Using 'nanoantennae' to manipulate light beams opens door to new light-based technologies

March 10, 2016
Complete control of light waves would allow the miniaturization of traditional optical components, such as lenses, polarizers or beam-splitters, to nanoscale sizes while dramatically increasing their performance and resolution. Credit: Agency for Science, Technology and Research (A*STAR)

Complete control of some of the key properties of light waves – namely their polarisation and phase – at the nanoscale is of major interest for light-based technologies such as display screens, and in energy harvesting and data transmission. It would allow, for example, the miniaturization of traditional optical components, such as lenses, polarizers or beam-splitters, to nanoscale sizes. At the same time, it could dramatically increase their performance and resolution.

A novel approach to control the propagation of light at the nanoscale involves the use of so-called metasurfaces. A metasurface is a two-dimensional arrangement of nanosized particles called nanoantennae. Their geometries and material properties are cleverly designed to interact with light in a determined way. By engineering such metasurfaces, it is possible to modify the overall path of the light and, for example, make it bend or focus at a certain point of space, similar to what conventional prisms or lenses do. In the case of metasurfaces, this happens at distances that are 1,000 times smaller than the diameter of a human hair.

Researchers at the Agency for Science, Technology and Research (A*STAR) in Singapore have demonstrated that using silicon nanoparticles as nanoantennae, in place of metals used in previous research, allows full control of an incoming light beam while keeping it essentially transparent, allowing transmission rates above 85%. By controlling the spatial distribution of the , they were able to bend a light beam with record efficiencies of about 50%: a level that could be further increased by optimising the system.

When metals were used to design nanoantennae, they caused strong reflections of making them unsuitable for devices that transmit data. Heating induced in the metals also resulted in additional losses in the device, a serious drawback for real-world applications that require high efficiency. Silicon, as a semiconducting material, overcomes these issues, the A*STAR researchers found.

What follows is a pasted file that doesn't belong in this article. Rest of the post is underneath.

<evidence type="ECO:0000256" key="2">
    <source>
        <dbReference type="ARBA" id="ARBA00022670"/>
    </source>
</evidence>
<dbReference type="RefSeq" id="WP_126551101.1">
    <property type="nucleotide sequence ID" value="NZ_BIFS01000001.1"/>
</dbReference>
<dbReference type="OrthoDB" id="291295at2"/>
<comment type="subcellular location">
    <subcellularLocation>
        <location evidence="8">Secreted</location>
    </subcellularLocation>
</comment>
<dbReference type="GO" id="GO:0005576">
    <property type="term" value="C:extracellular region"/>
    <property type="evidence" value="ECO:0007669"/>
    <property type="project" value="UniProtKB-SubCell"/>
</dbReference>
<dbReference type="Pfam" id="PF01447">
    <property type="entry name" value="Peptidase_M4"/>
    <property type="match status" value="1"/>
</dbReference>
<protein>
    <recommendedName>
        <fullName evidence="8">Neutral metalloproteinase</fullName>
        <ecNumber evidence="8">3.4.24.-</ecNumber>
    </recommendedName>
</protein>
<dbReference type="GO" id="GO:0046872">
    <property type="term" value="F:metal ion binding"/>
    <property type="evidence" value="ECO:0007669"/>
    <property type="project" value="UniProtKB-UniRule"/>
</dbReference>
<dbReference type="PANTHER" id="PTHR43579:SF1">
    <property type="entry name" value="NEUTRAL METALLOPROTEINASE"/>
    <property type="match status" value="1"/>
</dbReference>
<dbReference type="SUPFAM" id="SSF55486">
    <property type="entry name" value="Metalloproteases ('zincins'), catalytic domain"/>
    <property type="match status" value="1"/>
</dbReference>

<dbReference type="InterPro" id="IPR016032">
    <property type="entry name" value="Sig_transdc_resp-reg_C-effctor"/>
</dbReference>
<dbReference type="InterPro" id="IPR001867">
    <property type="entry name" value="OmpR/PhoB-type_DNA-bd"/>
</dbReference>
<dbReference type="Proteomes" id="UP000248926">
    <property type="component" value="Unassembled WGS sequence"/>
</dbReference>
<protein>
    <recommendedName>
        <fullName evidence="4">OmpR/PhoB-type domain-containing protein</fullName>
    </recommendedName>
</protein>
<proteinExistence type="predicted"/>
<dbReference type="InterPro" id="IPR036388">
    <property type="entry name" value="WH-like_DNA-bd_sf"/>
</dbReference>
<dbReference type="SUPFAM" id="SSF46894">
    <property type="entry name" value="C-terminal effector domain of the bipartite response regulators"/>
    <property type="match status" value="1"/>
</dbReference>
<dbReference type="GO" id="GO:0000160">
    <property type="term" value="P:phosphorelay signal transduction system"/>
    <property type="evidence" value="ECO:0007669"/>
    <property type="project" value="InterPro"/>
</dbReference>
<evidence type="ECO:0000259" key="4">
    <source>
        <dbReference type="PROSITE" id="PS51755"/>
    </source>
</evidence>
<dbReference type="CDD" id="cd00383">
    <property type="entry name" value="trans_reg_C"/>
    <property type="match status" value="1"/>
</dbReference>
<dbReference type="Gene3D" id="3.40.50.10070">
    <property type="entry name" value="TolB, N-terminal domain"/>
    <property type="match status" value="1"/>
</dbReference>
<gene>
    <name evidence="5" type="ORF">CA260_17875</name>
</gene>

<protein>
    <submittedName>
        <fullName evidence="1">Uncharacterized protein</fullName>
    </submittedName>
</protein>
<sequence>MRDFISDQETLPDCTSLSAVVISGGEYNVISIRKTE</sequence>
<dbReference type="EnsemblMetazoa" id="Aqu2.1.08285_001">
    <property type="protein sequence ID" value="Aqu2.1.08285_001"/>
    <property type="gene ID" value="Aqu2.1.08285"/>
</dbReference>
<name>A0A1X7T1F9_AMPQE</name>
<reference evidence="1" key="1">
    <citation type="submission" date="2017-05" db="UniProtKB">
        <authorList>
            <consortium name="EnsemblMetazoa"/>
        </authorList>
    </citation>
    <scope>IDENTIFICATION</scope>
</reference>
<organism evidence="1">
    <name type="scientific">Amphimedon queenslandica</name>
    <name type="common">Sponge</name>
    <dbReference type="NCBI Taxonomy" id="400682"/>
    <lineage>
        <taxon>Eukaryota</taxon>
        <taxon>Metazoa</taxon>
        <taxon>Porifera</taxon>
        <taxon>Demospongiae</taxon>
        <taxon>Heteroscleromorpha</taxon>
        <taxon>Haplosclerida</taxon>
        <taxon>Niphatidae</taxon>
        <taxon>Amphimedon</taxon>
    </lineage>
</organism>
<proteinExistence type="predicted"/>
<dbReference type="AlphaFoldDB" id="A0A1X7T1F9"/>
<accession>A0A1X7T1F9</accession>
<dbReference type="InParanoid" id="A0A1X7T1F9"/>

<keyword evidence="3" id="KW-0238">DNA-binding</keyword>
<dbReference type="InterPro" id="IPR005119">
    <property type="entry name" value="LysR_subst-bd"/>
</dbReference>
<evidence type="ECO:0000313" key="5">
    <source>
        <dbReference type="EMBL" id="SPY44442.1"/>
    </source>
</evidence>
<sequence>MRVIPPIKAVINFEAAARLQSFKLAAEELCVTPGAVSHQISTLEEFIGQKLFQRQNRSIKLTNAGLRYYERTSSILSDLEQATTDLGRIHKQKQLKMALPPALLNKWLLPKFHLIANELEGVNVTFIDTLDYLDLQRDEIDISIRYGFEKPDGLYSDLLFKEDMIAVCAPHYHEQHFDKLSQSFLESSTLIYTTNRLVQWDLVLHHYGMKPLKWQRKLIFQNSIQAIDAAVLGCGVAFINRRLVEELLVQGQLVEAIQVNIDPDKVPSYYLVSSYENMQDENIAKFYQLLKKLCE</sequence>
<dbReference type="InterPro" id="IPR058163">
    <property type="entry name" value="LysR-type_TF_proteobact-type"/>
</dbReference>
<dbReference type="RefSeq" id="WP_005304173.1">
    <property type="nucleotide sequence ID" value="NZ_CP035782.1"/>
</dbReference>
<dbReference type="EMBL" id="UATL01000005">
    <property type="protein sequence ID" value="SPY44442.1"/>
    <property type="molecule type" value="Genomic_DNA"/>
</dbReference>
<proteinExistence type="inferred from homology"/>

While the team's future research will focus on creating switchable or reconfigurable devices, together with new materials in different spectral regions, the technological challenge will be to develop fully viable ultra-flat optical devices for commercial uses.

Explore further: A simple artificial material can influence the properties of visible light

Related Stories

Exciting silicon nanoparticles

January 27, 2016

A method to characterize and design the optical properties of silicon nanoparticles for their use on silicon chips has been developed by A*STAR researchers in collaboration with colleagues from Russia, Israel and Australia. ...

Silicon-based metamaterials could bring photonic circuits

January 29, 2016

New transparent metamaterials under development could make possible computer chips and interconnecting circuits that use light instead of electrons to process and transmit data, representing a potential leap in performance.

Recommended for you

New aspect of atom mimicry for nanotechnology applications

December 2, 2016

In nanotechnology control is key. Control over the arrangements and distances between nanoparticles can allow tailored interaction strengths so that properties can be harnessed in devices such as plasmonic sensors. Now researchers ...

Engineers create prototype chip just three atoms thick

November 29, 2016

For more than 50 years, silicon chipmakers have devised inventive ways to switch electricity on and off, generating the digital ones and zeroes that encode words, pictures, movies and other forms of data.

0 comments

Please sign in to add a comment. Registration is free, and takes less than a minute. Read more

Click here to reset your password.
Sign in to get notified via email when new comments are made.